Farm owners can take a totally different approach by using E.D.R.O., a feed-through product. According to Thompson, the product "enhances the natural microbial population of the intestinal tract," which means the animal discharges less ammonia into the environment. The company also produces Odor-Bloc Equine Stall Odor Eliminator, which can be sprinkled over the bedding.

The Final Test

You might enjoy the "horsey" smell of your barn and think it is ammonia-free. Yes, we all like the smell of horse and hay and leather. But perhaps there is a trace of ammonia in that smell that you won't notice until it's gone. Regardless of the product you choose, "Once you remove the smell of ammonia, you won't tolerate it anymore," Garner says.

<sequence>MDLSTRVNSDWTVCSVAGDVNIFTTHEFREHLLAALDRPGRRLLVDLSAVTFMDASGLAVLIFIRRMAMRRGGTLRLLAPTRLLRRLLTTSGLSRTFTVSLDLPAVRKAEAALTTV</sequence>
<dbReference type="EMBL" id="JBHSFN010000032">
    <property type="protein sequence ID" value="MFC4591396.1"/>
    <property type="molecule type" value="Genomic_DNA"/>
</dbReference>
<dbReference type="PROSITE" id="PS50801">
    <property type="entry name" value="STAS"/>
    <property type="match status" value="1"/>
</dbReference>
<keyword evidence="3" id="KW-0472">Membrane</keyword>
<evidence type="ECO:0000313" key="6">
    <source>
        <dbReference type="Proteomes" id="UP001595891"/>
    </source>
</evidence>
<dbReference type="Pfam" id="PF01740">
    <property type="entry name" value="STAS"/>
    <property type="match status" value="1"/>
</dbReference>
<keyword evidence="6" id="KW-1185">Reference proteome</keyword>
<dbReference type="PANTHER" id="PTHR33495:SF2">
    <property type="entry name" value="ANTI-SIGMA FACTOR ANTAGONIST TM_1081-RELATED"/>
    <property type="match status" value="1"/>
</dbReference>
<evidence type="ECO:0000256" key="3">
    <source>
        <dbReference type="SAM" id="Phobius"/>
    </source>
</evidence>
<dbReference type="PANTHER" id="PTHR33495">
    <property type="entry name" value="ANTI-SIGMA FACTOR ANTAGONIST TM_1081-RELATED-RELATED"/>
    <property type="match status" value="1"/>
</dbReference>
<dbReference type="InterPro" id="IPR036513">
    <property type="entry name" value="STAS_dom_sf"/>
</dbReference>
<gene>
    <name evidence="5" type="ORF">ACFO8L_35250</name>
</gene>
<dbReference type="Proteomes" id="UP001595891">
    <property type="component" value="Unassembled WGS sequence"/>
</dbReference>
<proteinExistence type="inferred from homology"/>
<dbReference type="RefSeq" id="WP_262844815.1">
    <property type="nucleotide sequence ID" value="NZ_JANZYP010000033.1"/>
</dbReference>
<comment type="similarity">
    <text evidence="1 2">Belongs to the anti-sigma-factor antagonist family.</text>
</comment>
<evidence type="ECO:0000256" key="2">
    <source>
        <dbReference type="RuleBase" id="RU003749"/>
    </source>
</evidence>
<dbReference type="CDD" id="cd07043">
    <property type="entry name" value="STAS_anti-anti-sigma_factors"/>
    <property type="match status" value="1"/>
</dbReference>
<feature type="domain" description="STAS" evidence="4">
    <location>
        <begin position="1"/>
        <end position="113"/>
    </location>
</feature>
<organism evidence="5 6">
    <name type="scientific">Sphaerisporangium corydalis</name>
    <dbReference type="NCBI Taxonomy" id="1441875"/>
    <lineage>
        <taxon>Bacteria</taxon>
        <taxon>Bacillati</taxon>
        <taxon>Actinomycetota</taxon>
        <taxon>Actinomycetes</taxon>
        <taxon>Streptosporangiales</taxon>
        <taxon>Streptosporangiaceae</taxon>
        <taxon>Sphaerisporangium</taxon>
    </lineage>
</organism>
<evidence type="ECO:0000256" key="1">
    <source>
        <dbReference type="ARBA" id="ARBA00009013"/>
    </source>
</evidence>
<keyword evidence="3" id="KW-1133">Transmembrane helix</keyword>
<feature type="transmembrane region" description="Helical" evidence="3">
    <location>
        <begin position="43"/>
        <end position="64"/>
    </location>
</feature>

About the Author

Katherine Walcott

Katherine Walcott is a freelance writer living in the countryside near Birmingham, Al. She writes for anyone she can talk into paying her and rides whatever disciplines she can talk her horses into doing.

Stay on top of the most recent Horse Health news with FREE weekly newsletters from TheHorse.com. Learn More

Free Newsletters

Sign up for the latest in:

From our partners